REVEALS ENVIRONMENTAL PROBLEMS
years ago I wrote about a research project in Antarctica that described
an unusual association between a small invertebrate called an amphipod
and an even smaller bright orange swimming snail called a sea butterfly.
revealed that fish living under the ice at the South Pole find amphipods,
which are related to sow bugs aka roly-polies, delectable. However,
fish that try to eat sea butterflies find them highly distasteful and
spit them out.
discovered that amphipods actually capture sea butterflies and swim
around with them on their backs, which provides an effective disguise
because fish avoid attacking amphipods carrying a brightly colored,
biologist who led the study is Jim McClintock, a professor at the University
of Alabama at Birmingham. McClintock is also an avid fisherman who has
worldwide experience with fishes and fishing.
his fishing expertise with his ecological knowledge of saltwater and
freshwater habitats he has written an outstanding book, "A Naturalist
Goes Fishing: Casting in Fragile Waters from the Gulf of Mexico to New
Zealand's South Island" by Jim McClintock (2015, St. Martin's Press,
is framed around nine chapters covering the author's experiences with
particular fish, beginning with redfish around the Chandeleur Islands
focus on fish and locations as diverse as tarpon in Costa Rica, rainbow
trout in New Zealand and anchovies in France. Each chapter is a personal
narrative blending adventure and ecological information about the fish
encountered with environmental messages and philosophy.
each chapter is anchored around a particular type of fish, the habitat
the species lives in also receives attention since any organism's existence
is dependent on its environment.
on spotted bass in the Cahaba River of Alabama is captivating not only
because of information about the fighting spirit of spotted bass and
the real story behind the 22 1/4-pound world record largemouth bass
but also because of facts about the river itself.
Cahaba River, which flows from Birmingham to Mobile, is estimated to
have "the highest diversity of freshwater fish in North America"
as well as "an astounding diversity of invertebrates." The
mix of fish tales and environmental accounts scattered throughout the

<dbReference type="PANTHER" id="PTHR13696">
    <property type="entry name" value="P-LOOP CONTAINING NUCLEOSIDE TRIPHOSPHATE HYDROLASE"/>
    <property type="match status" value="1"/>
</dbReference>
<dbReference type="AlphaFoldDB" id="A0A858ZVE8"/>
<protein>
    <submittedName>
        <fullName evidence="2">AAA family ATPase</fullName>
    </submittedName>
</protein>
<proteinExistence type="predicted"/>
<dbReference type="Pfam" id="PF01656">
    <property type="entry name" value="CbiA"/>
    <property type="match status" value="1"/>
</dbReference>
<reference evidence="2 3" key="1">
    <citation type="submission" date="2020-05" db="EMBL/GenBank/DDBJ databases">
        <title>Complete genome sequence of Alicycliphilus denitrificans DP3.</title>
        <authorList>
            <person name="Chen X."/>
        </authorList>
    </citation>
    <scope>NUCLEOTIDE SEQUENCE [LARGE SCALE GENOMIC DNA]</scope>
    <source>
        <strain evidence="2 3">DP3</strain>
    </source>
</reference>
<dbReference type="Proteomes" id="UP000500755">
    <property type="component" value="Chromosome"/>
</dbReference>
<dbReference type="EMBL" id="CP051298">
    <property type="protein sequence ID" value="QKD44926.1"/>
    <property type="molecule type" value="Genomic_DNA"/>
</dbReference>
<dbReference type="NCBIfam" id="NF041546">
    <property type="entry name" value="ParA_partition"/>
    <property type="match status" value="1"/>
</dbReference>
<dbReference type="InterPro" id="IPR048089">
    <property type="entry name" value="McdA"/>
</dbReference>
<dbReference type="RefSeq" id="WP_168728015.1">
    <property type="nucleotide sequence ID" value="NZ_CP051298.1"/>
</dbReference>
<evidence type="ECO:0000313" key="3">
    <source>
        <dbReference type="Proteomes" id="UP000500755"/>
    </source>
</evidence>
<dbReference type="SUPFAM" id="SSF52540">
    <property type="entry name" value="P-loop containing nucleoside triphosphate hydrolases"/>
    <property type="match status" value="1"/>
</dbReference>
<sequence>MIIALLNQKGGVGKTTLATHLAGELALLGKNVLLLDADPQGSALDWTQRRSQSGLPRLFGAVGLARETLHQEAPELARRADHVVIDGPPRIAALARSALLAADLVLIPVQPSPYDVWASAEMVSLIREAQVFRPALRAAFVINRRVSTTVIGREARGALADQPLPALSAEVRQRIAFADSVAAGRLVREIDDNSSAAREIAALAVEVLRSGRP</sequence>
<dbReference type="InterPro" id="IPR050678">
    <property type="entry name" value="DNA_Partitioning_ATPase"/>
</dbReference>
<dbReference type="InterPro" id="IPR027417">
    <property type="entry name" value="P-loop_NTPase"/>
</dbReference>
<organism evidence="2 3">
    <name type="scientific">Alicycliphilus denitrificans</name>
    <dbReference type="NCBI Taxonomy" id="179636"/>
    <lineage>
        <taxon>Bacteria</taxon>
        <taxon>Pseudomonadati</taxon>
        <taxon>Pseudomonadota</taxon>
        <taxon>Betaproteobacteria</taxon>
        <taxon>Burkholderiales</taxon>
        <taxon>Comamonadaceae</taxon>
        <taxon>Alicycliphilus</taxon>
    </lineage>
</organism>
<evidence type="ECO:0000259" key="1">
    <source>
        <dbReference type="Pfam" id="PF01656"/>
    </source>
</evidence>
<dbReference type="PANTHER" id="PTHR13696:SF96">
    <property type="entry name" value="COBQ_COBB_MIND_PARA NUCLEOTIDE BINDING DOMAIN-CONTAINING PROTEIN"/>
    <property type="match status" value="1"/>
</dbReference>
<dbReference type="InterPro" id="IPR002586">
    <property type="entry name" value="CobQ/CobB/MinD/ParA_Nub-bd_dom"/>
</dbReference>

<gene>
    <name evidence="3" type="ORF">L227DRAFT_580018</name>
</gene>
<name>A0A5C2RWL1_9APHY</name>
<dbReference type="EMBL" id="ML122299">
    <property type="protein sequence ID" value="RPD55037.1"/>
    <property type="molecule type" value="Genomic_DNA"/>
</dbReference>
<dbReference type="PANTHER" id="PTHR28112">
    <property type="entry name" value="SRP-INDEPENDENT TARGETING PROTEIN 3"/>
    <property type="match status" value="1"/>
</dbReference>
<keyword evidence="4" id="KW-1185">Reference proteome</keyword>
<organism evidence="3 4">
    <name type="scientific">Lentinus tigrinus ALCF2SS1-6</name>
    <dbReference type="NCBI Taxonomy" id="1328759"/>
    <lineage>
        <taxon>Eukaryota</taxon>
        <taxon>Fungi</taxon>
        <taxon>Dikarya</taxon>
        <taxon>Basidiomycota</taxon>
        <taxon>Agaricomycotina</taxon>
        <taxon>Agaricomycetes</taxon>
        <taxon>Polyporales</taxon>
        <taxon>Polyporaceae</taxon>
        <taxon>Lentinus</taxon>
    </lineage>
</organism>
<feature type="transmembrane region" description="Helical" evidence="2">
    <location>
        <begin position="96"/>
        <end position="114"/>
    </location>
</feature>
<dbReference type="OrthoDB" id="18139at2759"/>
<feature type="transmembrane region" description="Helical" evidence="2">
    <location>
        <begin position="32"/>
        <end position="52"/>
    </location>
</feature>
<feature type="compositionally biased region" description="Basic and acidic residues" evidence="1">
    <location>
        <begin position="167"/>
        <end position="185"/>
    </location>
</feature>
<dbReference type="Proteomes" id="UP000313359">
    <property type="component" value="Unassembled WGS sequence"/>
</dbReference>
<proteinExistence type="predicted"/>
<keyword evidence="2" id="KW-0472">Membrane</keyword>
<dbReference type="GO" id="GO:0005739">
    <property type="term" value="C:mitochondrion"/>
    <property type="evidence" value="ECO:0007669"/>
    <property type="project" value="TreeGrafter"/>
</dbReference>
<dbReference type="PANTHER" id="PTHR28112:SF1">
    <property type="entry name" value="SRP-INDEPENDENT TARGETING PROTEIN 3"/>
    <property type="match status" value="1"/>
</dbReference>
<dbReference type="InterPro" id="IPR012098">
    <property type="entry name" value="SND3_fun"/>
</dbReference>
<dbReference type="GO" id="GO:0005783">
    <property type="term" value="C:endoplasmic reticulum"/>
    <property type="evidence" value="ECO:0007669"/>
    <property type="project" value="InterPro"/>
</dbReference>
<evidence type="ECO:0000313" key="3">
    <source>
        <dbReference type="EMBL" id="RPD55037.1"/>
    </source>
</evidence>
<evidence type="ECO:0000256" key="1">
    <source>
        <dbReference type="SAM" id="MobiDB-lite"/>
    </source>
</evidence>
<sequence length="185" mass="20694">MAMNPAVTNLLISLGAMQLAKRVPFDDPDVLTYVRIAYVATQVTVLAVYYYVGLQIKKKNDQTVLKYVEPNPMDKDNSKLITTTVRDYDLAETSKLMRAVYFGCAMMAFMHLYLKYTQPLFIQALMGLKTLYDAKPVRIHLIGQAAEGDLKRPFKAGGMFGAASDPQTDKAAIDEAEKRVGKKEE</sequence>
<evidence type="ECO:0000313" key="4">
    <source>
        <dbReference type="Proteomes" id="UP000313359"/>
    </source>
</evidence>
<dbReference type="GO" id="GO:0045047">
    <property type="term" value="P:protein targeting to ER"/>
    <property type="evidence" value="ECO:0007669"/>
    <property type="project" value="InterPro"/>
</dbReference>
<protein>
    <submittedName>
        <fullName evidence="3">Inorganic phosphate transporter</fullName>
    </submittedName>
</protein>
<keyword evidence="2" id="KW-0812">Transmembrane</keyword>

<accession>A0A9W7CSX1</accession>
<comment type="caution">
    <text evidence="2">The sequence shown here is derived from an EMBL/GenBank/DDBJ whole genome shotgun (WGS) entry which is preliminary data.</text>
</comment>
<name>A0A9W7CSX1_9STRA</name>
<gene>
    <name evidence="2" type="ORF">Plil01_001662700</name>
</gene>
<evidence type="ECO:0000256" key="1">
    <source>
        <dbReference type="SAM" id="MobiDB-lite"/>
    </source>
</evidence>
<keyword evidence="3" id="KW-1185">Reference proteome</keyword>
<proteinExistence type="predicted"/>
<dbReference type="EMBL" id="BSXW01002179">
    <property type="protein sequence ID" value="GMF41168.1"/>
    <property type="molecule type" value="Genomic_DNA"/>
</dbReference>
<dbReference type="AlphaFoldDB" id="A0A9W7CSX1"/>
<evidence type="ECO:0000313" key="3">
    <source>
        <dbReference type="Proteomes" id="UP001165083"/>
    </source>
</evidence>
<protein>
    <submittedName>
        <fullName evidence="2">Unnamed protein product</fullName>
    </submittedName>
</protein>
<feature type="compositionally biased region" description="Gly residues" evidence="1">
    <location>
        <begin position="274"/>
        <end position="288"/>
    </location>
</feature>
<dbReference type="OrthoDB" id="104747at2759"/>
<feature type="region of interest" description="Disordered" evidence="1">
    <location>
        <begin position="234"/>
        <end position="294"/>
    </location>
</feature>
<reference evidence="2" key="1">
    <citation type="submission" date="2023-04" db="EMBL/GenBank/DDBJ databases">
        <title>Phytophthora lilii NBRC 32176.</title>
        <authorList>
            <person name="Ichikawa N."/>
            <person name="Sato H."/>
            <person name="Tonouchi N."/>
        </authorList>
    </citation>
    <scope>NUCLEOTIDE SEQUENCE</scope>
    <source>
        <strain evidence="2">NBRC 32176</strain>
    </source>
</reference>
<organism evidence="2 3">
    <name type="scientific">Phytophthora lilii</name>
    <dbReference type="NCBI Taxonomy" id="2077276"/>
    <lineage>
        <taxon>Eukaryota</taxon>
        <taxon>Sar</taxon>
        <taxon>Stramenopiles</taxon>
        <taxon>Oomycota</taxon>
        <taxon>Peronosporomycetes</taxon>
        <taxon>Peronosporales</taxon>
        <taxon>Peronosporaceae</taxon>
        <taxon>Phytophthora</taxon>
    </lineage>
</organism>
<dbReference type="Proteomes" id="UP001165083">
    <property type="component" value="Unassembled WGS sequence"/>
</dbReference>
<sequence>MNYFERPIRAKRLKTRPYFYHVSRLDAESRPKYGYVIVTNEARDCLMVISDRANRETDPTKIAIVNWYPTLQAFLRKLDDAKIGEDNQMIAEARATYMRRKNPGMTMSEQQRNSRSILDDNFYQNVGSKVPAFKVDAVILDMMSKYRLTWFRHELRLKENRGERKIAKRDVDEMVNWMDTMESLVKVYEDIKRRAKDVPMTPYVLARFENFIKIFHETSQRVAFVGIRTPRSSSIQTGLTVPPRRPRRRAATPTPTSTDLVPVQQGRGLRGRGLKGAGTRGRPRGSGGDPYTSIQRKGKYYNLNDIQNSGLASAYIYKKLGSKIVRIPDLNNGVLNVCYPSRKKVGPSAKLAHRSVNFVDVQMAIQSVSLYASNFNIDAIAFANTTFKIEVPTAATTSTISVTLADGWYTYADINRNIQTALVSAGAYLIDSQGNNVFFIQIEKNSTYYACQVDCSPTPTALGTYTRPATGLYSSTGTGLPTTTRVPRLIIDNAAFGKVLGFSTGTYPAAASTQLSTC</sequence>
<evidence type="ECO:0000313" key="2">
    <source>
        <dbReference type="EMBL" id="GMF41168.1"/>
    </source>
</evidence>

book is both entertaining and educational.
considering McClintock's previous research, one of the chapters focuses
on fishing in Antarctica, with a spotlight on an awesome creature that
thrives in the subfreezing ocean waters. The author explains that the
salt waters at the South Pole reach temperatures below freezing, to
levels that would flash freeze a warm water fish that was dropped into
of how a type of biological antifreeze protects fish species living
in the region is fascinating, as is the author's account of fishing
for Antarctic toothfish, which can reach a length of 6 feet and weigh
more than 400 pounds. The chapter discusses some of the negative environmental
changes in the Antarctic caused by human activities, including high
ocean acidity, unsustainable commercial fishing and rising temperatures.
chapter, titled "Fishing for Solutions," provides some hard-hitting
facts about the state of the world's fishes and the human activities
that adversely affect them. Some of the man-made environmental hazards
addressed are "toxic metals from mining, pesticides from agriculture,
and airborne chemicals from industrial smokestacks." McClintock
further notes that fish today face new perils from "rising temperatures
and ... ocean acidification," both of which "owe their origin
to increased levels of greenhouse gases." On a positive note he
offers a thoughtful discussion of programs from Alabama to Alaska that
could successfully address the problem of how to maintain sustainable
fisheries and unpolluted aquatic habitats.
like to fish, you will certainly learn some new ways to enjoy your hobby.
But you needn't be a fisherman to enjoy reading "A Naturalist Goes
Fishing" and learning about fishes of the world, their natural
habitats and human impacts on their environments and populations.
you have an environmental question or comment, email